Silexan is a branded extract of lavender oil created by Wilmar Schwabe GmbH, a German pharmaceutical company. Schwabe pharmaceuticals claim that silexan is “introducing a new therapeutic alternative in the field of anxiety disorder treatment” .
At its core, Silexan is a standardized essential oil of L. angustifolia (lavender) flowers prepared by steam distillation . Research involving the compound is showing that “uniquely prepared, pharmaceutical quality lavender oil” (potent silexan) can improve symptoms of mild anxiety. Two recent studies found lavender oil capsules to be just as effective as commonly prescribed benzodiazepine Lorazepam and the antidepressant Paroxetine .
The anxiolytic (anti-anxiety) properties of lavender/silexan seemingly come from the antagonization of NMDA and GABA-related receptors in the central nervous system that influence muscle contraction, as well as inhibition of the serotonin transporter. In this way, the mechanism of action for Silexan seems to be similar to anxiolytic and antidepressant drugs like SSRIs and Benzodiazepines (Xanax) .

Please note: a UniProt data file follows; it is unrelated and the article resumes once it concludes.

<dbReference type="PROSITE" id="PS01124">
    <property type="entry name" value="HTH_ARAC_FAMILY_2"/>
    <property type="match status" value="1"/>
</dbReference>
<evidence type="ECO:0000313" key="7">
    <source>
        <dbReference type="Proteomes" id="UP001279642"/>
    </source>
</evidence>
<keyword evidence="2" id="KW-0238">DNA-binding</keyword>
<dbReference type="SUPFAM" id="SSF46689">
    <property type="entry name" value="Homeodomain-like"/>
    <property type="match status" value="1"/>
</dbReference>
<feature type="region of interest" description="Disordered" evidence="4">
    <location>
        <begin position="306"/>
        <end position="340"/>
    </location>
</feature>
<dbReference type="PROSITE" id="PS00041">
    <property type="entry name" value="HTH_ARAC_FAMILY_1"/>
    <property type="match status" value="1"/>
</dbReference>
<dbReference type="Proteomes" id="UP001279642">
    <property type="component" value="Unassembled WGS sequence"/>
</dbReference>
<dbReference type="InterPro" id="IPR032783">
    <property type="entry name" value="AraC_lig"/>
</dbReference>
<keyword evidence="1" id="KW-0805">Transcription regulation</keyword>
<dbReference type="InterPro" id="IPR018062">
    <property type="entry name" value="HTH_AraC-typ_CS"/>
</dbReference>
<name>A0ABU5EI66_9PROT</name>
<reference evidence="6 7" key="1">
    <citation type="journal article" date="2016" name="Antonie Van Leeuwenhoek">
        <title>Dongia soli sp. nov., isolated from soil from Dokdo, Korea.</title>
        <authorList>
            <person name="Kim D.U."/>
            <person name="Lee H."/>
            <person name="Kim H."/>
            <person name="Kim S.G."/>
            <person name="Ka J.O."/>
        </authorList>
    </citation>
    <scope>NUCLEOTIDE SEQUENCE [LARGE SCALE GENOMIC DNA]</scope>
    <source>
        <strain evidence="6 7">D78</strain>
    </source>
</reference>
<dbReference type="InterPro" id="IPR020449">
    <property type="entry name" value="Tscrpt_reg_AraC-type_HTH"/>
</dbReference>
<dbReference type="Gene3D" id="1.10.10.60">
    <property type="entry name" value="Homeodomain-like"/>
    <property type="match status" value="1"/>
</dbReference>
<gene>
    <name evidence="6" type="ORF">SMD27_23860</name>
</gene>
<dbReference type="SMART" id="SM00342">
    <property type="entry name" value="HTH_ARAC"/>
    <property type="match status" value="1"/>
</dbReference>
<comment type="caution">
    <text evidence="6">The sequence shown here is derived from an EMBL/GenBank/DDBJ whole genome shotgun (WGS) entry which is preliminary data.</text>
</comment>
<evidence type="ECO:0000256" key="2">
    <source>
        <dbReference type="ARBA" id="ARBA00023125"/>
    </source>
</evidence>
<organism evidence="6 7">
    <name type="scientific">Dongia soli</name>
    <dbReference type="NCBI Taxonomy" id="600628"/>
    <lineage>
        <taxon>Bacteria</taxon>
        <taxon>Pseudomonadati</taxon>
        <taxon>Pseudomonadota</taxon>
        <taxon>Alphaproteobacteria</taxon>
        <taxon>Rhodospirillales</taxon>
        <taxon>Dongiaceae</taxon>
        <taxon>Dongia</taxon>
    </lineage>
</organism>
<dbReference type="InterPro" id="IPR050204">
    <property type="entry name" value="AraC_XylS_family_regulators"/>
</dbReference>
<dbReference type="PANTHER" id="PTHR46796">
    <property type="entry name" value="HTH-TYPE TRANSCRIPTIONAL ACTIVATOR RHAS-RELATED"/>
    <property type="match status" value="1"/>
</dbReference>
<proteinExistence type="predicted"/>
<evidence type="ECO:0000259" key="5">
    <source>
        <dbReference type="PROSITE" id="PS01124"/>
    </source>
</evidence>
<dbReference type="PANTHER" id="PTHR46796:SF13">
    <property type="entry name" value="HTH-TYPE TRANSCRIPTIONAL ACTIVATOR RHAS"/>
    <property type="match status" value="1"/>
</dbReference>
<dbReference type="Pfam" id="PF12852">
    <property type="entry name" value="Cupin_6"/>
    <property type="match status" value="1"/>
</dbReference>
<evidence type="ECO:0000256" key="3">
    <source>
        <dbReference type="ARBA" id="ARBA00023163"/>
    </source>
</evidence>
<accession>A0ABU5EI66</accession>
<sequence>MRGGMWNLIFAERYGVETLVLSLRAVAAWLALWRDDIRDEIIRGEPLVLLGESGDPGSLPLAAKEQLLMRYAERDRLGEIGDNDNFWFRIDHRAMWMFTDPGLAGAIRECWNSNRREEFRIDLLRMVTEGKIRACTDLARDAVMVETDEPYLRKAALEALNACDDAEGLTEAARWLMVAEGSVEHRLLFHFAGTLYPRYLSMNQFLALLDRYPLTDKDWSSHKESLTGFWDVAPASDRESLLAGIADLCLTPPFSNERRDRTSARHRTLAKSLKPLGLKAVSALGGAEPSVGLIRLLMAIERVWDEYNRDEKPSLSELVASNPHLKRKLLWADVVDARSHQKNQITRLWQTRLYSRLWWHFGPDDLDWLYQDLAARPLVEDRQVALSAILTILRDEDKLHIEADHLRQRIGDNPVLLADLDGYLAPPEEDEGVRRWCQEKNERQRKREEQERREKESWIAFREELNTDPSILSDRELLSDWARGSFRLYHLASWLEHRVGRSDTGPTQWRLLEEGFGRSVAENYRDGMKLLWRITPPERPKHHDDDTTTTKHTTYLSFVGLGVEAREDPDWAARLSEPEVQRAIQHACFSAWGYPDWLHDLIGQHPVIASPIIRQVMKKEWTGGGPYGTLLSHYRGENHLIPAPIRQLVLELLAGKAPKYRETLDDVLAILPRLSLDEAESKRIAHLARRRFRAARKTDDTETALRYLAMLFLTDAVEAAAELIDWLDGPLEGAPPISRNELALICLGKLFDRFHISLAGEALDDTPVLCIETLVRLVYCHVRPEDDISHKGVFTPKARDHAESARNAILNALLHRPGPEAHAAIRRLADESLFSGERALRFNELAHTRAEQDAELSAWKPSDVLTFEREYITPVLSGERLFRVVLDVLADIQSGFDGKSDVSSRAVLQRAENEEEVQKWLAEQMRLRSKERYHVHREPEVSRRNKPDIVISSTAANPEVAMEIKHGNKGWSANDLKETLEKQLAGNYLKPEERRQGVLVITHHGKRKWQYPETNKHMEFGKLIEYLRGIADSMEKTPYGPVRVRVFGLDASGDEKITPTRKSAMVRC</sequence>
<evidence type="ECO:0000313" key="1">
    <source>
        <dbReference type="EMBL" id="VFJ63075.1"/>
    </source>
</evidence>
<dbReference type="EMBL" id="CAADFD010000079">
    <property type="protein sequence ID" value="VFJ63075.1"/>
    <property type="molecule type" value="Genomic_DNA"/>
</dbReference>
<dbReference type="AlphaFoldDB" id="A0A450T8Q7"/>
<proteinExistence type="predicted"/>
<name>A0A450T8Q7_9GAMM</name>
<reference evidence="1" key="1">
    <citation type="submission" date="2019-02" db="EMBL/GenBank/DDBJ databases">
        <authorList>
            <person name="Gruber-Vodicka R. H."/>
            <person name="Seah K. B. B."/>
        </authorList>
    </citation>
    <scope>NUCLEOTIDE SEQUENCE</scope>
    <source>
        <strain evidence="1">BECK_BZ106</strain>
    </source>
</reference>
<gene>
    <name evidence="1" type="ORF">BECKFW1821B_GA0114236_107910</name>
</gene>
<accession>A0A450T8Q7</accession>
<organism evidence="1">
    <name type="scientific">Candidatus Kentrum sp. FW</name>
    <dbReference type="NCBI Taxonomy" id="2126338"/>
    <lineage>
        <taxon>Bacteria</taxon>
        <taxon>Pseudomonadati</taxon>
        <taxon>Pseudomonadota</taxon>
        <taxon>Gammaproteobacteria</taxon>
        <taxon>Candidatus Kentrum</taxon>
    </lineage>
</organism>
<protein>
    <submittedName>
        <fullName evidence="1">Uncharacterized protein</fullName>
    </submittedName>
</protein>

The major upside to lavender/silexan over other anti-anxiety medications is the almost complete lack of abuse potential in healthy recreational users of the lavender extract . Downsides can include the affectionately-titled “lavender burps” which are potential mild gastrointestinal issues, and recent studies showing that chemicals in lavender oil are potential endocrine disruptors with varying effects on receptors for two hormones — estrogen and androgen .
Final Thoughts About Natural Xanax Alternatives
If you are currently living with anxiety, you’re not alone. Like we said at the top of the page, anxiety disorders are the most prevalent psychiatric disorder in the world and in the US alone currently affect over 40 million adults per year .
It is common for anxiety symptoms to interfere with your daily life and cause significant distress. If this is your current situation, consider reaching out to a mental health professional who can properly advise you about the right treatment that can reduce your symptoms and significantly improve your quality of life.
Your doctor may recommend Xanax, but if you are not comfortable using the prescription medication with a high risk of addiction, talk with them about the alternatives listed here that are less risky and have less risk of dependence & addiction.